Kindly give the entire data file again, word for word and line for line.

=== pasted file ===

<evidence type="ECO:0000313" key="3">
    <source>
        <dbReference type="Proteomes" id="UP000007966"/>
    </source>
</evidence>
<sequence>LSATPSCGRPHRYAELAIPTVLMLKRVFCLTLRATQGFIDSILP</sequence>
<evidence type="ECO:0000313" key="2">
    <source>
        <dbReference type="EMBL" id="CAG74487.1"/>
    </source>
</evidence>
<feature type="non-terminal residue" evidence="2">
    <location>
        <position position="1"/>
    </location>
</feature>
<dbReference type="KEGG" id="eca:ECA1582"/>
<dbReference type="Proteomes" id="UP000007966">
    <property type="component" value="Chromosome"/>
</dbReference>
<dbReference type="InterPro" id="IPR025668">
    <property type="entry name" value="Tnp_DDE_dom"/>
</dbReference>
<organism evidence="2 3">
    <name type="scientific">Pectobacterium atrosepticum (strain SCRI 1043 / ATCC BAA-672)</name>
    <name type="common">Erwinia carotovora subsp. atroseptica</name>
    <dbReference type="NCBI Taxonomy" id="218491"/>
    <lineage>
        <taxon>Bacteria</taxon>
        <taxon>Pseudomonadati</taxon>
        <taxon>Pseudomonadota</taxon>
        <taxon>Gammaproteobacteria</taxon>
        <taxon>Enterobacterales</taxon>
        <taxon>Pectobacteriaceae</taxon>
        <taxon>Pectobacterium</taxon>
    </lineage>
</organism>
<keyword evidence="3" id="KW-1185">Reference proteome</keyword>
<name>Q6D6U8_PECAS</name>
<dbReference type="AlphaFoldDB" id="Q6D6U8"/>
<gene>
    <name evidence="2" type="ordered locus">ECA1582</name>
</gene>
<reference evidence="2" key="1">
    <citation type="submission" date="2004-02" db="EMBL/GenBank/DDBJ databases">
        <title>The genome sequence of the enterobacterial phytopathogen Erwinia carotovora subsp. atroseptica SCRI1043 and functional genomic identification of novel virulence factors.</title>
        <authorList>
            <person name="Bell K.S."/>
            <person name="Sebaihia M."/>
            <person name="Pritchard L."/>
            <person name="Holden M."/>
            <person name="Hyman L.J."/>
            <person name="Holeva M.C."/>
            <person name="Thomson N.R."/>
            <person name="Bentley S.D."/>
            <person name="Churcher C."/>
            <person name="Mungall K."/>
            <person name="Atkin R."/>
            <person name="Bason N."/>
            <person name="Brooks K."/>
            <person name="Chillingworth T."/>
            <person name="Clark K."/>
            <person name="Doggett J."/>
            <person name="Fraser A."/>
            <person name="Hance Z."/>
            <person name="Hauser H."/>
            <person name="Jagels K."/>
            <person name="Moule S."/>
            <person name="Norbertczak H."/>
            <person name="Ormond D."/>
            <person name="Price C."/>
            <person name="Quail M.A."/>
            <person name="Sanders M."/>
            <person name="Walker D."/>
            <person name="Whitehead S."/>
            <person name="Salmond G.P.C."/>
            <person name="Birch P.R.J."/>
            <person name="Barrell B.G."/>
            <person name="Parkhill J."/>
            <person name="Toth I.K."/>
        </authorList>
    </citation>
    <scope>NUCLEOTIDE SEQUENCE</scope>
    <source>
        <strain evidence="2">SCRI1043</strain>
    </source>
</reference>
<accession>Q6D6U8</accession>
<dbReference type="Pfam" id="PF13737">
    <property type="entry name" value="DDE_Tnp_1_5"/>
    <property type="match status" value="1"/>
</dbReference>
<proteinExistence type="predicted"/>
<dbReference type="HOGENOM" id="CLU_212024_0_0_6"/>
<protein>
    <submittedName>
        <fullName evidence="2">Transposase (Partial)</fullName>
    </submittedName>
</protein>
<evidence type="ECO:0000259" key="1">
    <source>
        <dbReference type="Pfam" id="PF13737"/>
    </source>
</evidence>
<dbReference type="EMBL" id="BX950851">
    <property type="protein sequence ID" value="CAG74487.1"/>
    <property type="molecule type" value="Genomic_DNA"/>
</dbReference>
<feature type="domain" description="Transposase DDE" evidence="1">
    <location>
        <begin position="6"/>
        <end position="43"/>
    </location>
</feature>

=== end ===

<evidence type="ECO:0000313" key="3">
    <source>
        <dbReference type="Proteomes" id="UP000007966"/>
    </source>
</evidence>
<sequence>LSATPSCGRPHRYAELAIPTVLMLKRVFCLTLRATQGFIDSILP</sequence>
<evidence type="ECO:0000313" key="2">
    <source>
        <dbReference type="EMBL" id="CAG74487.1"/>
    </source>
</evidence>
<feature type="non-terminal residue" evidence="2">
    <location>
        <position position="1"/>
    </location>
</feature>
<dbReference type="KEGG" id="eca:ECA1582"/>
<dbReference type="Proteomes" id="UP000007966">
    <property type="component" value="Chromosome"/>
</dbReference>
<dbReference type="InterPro" id="IPR025668">
    <property type="entry name" value="Tnp_DDE_dom"/>
</dbReference>
<organism evidence="2 3">
    <name type="scientific">Pectobacterium atrosepticum (strain SCRI 1043 / ATCC BAA-672)</name>
    <name type="common">Erwinia carotovora subsp. atroseptica</name>
    <dbReference type="NCBI Taxonomy" id="218491"/>
    <lineage>
        <taxon>Bacteria</taxon>
        <taxon>Pseudomonadati</taxon>
        <taxon>Pseudomonadota</taxon>
        <taxon>Gammaproteobacteria</taxon>
        <taxon>Enterobacterales</taxon>
        <taxon>Pectobacteriaceae</taxon>
        <taxon>Pectobacterium</taxon>
    </lineage>
</organism>
<keyword evidence="3" id="KW-1185">Reference proteome</keyword>
<name>Q6D6U8_PECAS</name>
<dbReference type="AlphaFoldDB" id="Q6D6U8"/>
<gene>
    <name evidence="2" type="ordered locus">ECA1582</name>
</gene>
<reference evidence="2" key="1">
    <citation type="submission" date="2004-02" db="EMBL/GenBank/DDBJ databases">
        <title>The genome sequence of the enterobacterial phytopathogen Erwinia carotovora subsp. atroseptica SCRI1043 and functional genomic identification of novel virulence factors.</title>
        <authorList>
            <person name="Bell K.S."/>
            <person name="Sebaihia M."/>
            <person name="Pritchard L."/>
            <person name="Holden M."/>
            <person name="Hyman L.J."/>
            <person name="Holeva M.C."/>
            <person name="Thomson N.R."/>
            <person name="Bentley S.D."/>
            <person name="Churcher C."/>
            <person name="Mungall K."/>
            <person name="Atkin R."/>
            <person name="Bason N."/>
            <person name="Brooks K."/>
            <person name="Chillingworth T."/>
            <person name="Clark K."/>
            <person name="Doggett J."/>
            <person name="Fraser A."/>
            <person name="Hance Z."/>
            <person name="Hauser H."/>
            <person name="Jagels K."/>
            <person name="Moule S."/>
            <person name="Norbertczak H."/>
            <person name="Ormond D."/>
            <person name="Price C."/>
            <person name="Quail M.A."/>
            <person name="Sanders M."/>
            <person name="Walker D."/>
            <person name="Whitehead S."/>
            <person name="Salmond G.P.C."/>
            <person name="Birch P.R.J."/>
            <person name="Barrell B.G."/>
            <person name="Parkhill J."/>
            <person name="Toth I.K."/>
        </authorList>
    </citation>
    <scope>NUCLEOTIDE SEQUENCE</scope>
    <source>
        <strain evidence="2">SCRI1043</strain>
    </source>
</reference>
<accession>Q6D6U8</accession>
<dbReference type="Pfam" id="PF13737">
    <property type="entry name" value="DDE_Tnp_1_5"/>
    <property type="match status" value="1"/>
</dbReference>
<proteinExistence type="predicted"/>
<dbReference type="HOGENOM" id="CLU_212024_0_0_6"/>
<protein>
    <submittedName>
        <fullName evidence="2">Transposase (Partial)</fullName>
    </submittedName>
</protein>
<evidence type="ECO:0000259" key="1">
    <source>
        <dbReference type="Pfam" id="PF13737"/>
    </source>
</evidence>
<dbReference type="EMBL" id="BX950851">
    <property type="protein sequence ID" value="CAG74487.1"/>
    <property type="molecule type" value="Genomic_DNA"/>
</dbReference>
<feature type="domain" description="Transposase DDE" evidence="1">
    <location>
        <begin position="6"/>
        <end position="43"/>
    </location>
</feature>